Average lifespan in the wild: 6 to 8 years
Size: Head and body, 36 to 63 in (91 to 160 cm); Tail, 13 to 20 in (33 to 51 cm)
Weight: 40 to 175 lbs (18 to 79 kg)
Group name: Pack
Protection status: Endangered
What does a wolf look like?
Looking very much like domestic dogs, wolves inspire fear and wonder. Look at the large breed domestic dogs to get a sense of the body configuration of the wolf — muscular, deep-chested bodies covered with fur, a long muzzle and large ears. They range in color according to species, but a consistent characteristic is the wolf's long, sharp canine teeth, excellent for stabbing prey.
Where do wolves live?
In the lower 48 states, gray wolves were hunted to near extinction, though some populations survived and others have since been reintroduced. Few gray wolves survive in Europe, though many live in Alaska, Canada, and Asia.
What does a wolf eat?
Wolves live and hunt in packs of around six to ten animals. They are known to roam large distances, perhaps 12 miles (20 kilometers) in a single day. These social animals cooperate on their preferred prey—large animals such as deer, elk, and moose. When they are successful, wolves do not eat in moderation. A single animal can consume 20 pounds (9 kilograms) of meat at a sitting. Wolves also eat smaller mammals, birds, fish, lizards, snakes, and fruit.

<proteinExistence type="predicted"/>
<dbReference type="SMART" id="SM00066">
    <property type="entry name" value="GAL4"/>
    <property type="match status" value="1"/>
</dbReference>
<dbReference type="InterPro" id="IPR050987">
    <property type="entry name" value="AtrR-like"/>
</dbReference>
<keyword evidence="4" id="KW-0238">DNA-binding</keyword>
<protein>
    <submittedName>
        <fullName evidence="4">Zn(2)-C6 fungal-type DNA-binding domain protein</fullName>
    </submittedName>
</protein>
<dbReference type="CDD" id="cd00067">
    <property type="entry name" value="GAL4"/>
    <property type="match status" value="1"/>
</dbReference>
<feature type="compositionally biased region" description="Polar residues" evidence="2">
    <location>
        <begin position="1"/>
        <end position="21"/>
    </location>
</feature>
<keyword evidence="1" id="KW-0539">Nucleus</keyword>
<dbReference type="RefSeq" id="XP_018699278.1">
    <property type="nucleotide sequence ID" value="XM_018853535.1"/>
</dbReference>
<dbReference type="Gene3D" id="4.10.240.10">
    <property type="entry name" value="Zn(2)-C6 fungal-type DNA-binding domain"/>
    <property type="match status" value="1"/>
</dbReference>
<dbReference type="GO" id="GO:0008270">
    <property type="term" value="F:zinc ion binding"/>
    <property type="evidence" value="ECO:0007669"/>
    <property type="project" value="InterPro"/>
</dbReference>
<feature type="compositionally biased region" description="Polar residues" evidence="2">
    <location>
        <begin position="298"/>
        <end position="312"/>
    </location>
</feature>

Why do wolves howl?
Wolves are legendary because of their spine-tingling howl, which they use to communicate. A lone wolf howls to attract the attention of his pack, while communal howls may send territorial messages from one pack to another. Some howls are confrontational. Much like barking domestic dogs, wolves may simply begin howling because a nearby wolf has already begun.
Did you know this about wolves?
Wolves howl to declare territory, call pack members to a specific location or strengthen social bonds. Small packs tend to howl less than large packs, so as to draw less attention to themselves.
A frightened wolf will try to make itself look small and inconspicuous by flattening its ears against its head and tucking its tail between its legs.
It's generally accepted that the domestic dog evolved from the gray wolf. All domestic dogs came from Old World gray wolves; North American gray wolves were never domesticated.
A wolf's jaw can exert 1,500 pounds of pressure per square inch — that's twice as strong as a German shepherd.
Video Surveillance to Advance the Survival of Wolf Populations